The Key West Art & Historical Society will open “Under Construction | Glass Plate Negatives of A.V. Rabenau,” an exhibition showcasing turn-of-the-century photographs, at 5 p.m. Friday, April 30, in the Custom House Museum, 281 Front St.
One of the newest and most valuable collections belonging to KWAHS is a series of more than 50 early 20th-century glass plate negatives taken by photographer A.V. Rabenau. Little is known of Rabenau, but his striking work suggests he was an experienced professional. He visited the Florida Keys during a pivotal time in its history — the construction of the Overseas Railway. The “dry plate” negatives are not dated, but it is probable that he visited the island chain sometime between 1908 and 1910.
Rabenau was not alone in using glass plate negatives to capture images of the railroad construction workers. From about 1870 to 1920, many photographers used fragile glass negatives to capture images of daily life. Plates were sold in boxes, factory-coated with a gelatin emulsion of silver bromide, available through mail order or at stores in large villages such as Key West. The photographer loaded one negative at a time into their camera, made the exposure, and stored the negative until he or she developed it in a home darkroom.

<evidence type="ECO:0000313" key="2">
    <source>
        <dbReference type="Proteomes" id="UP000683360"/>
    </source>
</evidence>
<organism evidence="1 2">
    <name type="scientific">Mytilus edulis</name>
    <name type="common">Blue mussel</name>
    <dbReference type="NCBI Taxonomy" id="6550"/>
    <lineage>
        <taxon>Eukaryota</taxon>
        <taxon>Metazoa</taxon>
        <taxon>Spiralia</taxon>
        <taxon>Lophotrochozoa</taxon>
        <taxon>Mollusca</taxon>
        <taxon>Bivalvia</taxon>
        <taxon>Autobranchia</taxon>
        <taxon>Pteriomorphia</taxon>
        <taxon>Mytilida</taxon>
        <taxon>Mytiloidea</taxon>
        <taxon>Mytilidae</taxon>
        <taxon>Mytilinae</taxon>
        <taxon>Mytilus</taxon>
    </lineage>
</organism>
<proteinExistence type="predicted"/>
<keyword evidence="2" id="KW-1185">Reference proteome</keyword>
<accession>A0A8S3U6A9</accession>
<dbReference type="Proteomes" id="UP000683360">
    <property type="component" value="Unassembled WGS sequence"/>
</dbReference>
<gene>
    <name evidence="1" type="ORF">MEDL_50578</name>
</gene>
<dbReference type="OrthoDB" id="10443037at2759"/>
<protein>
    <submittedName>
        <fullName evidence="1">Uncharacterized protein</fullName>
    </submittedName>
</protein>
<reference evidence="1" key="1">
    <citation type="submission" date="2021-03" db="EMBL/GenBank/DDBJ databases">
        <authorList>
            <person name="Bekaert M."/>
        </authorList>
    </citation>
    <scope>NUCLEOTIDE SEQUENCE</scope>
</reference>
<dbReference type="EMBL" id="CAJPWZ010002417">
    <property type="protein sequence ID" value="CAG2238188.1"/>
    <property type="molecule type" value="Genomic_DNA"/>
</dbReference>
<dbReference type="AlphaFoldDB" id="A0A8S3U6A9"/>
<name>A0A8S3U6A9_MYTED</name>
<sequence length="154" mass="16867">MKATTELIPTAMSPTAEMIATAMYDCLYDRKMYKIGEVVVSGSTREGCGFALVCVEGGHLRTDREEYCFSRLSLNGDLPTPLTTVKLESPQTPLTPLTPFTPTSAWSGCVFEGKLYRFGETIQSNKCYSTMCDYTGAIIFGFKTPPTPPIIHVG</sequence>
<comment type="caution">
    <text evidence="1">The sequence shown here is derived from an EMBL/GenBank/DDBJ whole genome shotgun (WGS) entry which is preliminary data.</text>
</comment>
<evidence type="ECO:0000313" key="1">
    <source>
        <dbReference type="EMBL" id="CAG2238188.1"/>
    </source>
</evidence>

This exhibition will display prints of the staged photographs taken by Rabenau. Images range from the diverse corps of construction workers, their cutting-edge equipment and their meager living conditions. He also photographed several residents of Key West and his temporary studio on the island.
The exhibition runs until September and is sponsored by the Helmerich Trust and the Florida Division of Cultural Affairs.
For information, visit http://www.kwahs.org.